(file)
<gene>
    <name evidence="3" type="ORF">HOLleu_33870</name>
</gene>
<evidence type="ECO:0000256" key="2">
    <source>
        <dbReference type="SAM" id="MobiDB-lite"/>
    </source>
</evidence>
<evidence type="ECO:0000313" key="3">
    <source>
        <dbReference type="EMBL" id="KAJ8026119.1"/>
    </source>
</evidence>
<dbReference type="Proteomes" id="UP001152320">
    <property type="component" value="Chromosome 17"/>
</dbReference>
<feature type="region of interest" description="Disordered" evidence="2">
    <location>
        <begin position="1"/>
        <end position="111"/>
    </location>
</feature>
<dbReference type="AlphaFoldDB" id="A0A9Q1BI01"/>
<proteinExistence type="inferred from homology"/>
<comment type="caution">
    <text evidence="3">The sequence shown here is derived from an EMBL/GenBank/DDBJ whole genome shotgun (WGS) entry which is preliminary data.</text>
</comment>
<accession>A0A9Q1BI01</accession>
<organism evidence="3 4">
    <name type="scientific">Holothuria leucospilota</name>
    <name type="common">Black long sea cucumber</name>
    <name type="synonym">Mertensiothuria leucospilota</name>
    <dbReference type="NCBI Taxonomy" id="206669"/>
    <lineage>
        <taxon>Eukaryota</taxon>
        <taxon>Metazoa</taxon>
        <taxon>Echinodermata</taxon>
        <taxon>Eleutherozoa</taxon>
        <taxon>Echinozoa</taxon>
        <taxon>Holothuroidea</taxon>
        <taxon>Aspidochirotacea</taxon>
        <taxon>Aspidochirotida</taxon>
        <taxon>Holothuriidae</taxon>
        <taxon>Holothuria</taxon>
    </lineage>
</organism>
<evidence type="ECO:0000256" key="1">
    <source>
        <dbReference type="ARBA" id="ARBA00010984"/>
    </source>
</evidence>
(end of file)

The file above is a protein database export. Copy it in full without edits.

<gene>
    <name evidence="3" type="ORF">HOLleu_33870</name>
</gene>
<evidence type="ECO:0000256" key="2">
    <source>
        <dbReference type="SAM" id="MobiDB-lite"/>
    </source>
</evidence>
<evidence type="ECO:0000313" key="3">
    <source>
        <dbReference type="EMBL" id="KAJ8026119.1"/>
    </source>
</evidence>
<dbReference type="Proteomes" id="UP001152320">
    <property type="component" value="Chromosome 17"/>
</dbReference>
<feature type="region of interest" description="Disordered" evidence="2">
    <location>
        <begin position="1"/>
        <end position="111"/>
    </location>
</feature>
<dbReference type="AlphaFoldDB" id="A0A9Q1BI01"/>
<proteinExistence type="inferred from homology"/>
<comment type="caution">
    <text evidence="3">The sequence shown here is derived from an EMBL/GenBank/DDBJ whole genome shotgun (WGS) entry which is preliminary data.</text>
</comment>
<accession>A0A9Q1BI01</accession>
<organism evidence="3 4">
    <name type="scientific">Holothuria leucospilota</name>
    <name type="common">Black long sea cucumber</name>
    <name type="synonym">Mertensiothuria leucospilota</name>
    <dbReference type="NCBI Taxonomy" id="206669"/>
    <lineage>
        <taxon>Eukaryota</taxon>
        <taxon>Metazoa</taxon>
        <taxon>Echinodermata</taxon>
        <taxon>Eleutherozoa</taxon>
        <taxon>Echinozoa</taxon>
        <taxon>Holothuroidea</taxon>
        <taxon>Aspidochirotacea</taxon>
        <taxon>Aspidochirotida</taxon>
        <taxon>Holothuriidae</taxon>
        <taxon>Holothuria</taxon>
    </lineage>
</organism>
<evidence type="ECO:0000256" key="1">
    <source>
        <dbReference type="ARBA" id="ARBA00010984"/>
    </source>
</evidence>